The National Institute for Applied Statistics Research Australia (NIASRA) invites you to attend a seminar at 14:30 on Wednesday, 25 May, 2016, at the University of Wollongong. Seminar details follow.
Date/Time: 14:30, Wednesday, 25 May, 2016
Location: University of Wollongong, Building 1, Room G01
Speaker: Dr. Ben Marwick Senior Research Scientist School of Earth and Environment Sciences University of Wollongong http://smah.uow.edu.au/sees/contacts/UOW206890.html
Associate Professor Department of Anthropology University of Washington, Seattle http://faculty.washington.edu/bmarwick/
Title: Computational reproducibility in research and teaching: A case study from archaeology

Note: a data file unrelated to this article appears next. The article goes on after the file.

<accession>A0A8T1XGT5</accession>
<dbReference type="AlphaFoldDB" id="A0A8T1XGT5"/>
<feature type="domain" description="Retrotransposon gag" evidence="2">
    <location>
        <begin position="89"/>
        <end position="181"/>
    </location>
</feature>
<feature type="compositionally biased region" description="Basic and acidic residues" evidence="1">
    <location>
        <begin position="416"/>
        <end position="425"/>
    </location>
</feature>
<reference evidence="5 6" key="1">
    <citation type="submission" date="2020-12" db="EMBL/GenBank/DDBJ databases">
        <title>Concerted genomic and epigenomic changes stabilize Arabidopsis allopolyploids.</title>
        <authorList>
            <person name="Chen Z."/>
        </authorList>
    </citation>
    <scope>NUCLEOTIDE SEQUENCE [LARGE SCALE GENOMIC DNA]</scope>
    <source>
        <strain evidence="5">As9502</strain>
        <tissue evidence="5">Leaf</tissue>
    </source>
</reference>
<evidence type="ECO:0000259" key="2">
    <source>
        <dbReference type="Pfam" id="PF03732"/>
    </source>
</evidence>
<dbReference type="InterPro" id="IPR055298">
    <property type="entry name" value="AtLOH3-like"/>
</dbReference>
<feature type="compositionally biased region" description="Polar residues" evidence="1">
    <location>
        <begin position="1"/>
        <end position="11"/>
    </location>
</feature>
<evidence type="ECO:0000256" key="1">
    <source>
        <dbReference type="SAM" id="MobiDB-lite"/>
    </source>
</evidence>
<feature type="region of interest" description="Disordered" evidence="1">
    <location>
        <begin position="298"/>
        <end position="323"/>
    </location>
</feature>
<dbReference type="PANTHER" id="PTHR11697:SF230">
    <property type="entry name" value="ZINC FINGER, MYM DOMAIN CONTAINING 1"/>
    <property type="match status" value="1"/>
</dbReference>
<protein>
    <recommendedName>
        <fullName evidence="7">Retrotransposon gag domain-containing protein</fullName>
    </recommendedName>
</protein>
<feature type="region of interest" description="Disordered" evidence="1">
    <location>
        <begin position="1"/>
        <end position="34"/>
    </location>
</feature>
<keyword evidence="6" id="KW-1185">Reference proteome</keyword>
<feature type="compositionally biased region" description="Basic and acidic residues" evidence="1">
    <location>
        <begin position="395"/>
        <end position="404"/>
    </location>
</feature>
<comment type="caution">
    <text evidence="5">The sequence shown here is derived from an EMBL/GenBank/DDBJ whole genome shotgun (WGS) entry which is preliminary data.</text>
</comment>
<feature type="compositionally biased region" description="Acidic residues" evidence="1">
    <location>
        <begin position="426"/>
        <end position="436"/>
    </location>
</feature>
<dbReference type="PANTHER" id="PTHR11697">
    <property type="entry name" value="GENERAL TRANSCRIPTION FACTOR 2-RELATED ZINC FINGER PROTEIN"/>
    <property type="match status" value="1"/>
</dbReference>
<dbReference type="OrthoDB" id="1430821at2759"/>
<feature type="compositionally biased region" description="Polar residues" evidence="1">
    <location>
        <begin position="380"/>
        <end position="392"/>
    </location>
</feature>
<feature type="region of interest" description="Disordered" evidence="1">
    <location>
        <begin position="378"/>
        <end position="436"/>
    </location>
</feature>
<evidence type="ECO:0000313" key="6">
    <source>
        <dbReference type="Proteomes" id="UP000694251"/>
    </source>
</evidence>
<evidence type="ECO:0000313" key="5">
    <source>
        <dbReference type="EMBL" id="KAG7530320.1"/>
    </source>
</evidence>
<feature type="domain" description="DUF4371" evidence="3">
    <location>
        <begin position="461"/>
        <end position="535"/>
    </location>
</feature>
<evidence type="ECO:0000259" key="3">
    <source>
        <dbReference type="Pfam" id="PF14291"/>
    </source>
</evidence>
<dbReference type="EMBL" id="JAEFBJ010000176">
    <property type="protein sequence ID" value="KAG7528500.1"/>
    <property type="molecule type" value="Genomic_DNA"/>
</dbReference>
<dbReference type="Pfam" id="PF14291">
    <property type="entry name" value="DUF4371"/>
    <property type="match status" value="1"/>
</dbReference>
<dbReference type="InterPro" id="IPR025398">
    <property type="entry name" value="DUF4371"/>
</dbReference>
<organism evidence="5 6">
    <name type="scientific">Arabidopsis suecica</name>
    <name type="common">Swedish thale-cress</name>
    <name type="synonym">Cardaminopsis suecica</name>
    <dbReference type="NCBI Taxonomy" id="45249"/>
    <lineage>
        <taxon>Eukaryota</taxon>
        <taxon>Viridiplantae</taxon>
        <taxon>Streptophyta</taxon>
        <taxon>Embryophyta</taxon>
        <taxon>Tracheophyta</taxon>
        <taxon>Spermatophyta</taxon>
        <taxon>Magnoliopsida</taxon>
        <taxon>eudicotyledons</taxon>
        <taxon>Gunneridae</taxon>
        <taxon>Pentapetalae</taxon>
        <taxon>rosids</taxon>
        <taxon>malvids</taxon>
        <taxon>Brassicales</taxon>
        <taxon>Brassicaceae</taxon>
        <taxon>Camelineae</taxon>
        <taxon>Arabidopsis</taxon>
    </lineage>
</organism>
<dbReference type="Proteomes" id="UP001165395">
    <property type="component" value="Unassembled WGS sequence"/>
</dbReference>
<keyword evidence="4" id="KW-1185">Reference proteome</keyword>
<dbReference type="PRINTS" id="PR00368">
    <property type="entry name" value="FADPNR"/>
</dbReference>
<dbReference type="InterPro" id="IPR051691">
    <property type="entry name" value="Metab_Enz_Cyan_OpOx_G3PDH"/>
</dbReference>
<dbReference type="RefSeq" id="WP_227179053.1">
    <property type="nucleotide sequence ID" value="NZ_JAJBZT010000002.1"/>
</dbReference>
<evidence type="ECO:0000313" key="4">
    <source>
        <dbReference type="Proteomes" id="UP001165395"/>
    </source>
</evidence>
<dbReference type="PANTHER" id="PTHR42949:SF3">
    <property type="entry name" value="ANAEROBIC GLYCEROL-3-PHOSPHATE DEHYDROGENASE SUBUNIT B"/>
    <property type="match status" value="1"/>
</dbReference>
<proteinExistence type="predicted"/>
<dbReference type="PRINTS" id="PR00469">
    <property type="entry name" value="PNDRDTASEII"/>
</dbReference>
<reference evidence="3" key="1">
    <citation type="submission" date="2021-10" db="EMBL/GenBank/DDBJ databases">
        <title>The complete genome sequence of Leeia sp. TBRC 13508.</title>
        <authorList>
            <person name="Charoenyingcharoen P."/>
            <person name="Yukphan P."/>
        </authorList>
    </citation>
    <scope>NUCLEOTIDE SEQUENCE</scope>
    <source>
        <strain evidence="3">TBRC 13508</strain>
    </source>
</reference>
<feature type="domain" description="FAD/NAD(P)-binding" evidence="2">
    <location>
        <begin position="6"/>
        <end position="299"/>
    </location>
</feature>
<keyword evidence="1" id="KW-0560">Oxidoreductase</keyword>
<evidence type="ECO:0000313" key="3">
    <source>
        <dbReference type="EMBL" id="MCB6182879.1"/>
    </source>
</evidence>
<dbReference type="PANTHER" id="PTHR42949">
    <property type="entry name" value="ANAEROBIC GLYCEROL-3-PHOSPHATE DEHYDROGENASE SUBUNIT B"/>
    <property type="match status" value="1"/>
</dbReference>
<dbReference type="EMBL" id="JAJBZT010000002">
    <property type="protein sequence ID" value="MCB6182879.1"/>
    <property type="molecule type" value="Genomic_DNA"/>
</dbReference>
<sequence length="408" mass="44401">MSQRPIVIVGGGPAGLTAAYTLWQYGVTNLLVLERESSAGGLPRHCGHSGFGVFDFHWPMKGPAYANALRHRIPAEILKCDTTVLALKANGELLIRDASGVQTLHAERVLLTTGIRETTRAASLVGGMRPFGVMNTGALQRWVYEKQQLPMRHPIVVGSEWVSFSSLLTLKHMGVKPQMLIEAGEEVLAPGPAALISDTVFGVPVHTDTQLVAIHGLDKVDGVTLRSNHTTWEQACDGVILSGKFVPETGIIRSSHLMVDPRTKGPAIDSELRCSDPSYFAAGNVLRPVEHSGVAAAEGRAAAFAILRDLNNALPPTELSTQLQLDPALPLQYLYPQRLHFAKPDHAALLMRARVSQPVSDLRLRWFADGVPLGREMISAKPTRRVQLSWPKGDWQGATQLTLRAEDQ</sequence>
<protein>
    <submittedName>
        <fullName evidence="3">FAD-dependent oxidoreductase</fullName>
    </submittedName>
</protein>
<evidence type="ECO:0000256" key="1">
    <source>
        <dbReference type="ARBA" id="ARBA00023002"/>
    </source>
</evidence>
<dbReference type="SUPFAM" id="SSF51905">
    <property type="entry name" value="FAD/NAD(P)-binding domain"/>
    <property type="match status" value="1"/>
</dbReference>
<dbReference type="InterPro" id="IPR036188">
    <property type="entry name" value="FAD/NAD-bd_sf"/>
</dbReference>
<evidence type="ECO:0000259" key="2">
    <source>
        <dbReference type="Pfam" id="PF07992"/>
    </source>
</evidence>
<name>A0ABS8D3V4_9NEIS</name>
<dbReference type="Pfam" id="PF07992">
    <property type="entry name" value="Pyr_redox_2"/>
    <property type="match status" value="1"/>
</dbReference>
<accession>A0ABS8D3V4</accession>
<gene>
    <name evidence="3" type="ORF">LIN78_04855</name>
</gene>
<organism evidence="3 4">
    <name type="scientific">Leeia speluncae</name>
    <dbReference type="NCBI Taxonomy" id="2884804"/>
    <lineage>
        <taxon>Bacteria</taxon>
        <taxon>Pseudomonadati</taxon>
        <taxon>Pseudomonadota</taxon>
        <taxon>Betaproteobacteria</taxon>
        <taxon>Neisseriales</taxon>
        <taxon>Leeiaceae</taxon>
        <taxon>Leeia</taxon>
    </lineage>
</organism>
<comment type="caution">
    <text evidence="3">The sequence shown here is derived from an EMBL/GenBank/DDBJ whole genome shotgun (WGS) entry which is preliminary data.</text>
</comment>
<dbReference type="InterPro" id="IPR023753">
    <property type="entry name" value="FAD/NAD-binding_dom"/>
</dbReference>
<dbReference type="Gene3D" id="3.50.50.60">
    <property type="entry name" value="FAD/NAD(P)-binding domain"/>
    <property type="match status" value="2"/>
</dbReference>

Abstract: Like many social sciences, the use of computers and complex software is pervasive in my field of archaeology. However, it is almost universally the case that their role in the analytical pipeline is not exposed for other researchers to inspect or reuse. This limits the rate of scientific progress because researchers cannot easily reproduce each other's work to verify or extend it. In this talk I present four general principles of reproducible research that have emerged in other fields. I outline a recent archaeological case study that I have been involved in to show how each of the four principles can be implemented using freely available software (more detail: http://link.springer.com/article/10.1007/s10816-015-9272-9). I also report on how I have integrated these principles into my teaching. I review previous studies that indicate possible benefits of working reproducibly. The primary benefit, of sharing data in particular, is increased impact via an increased number of citations. The primary cost, in my experience, is the additional time required to enhance reproducibility, although the exact amount is difficult to quantify.
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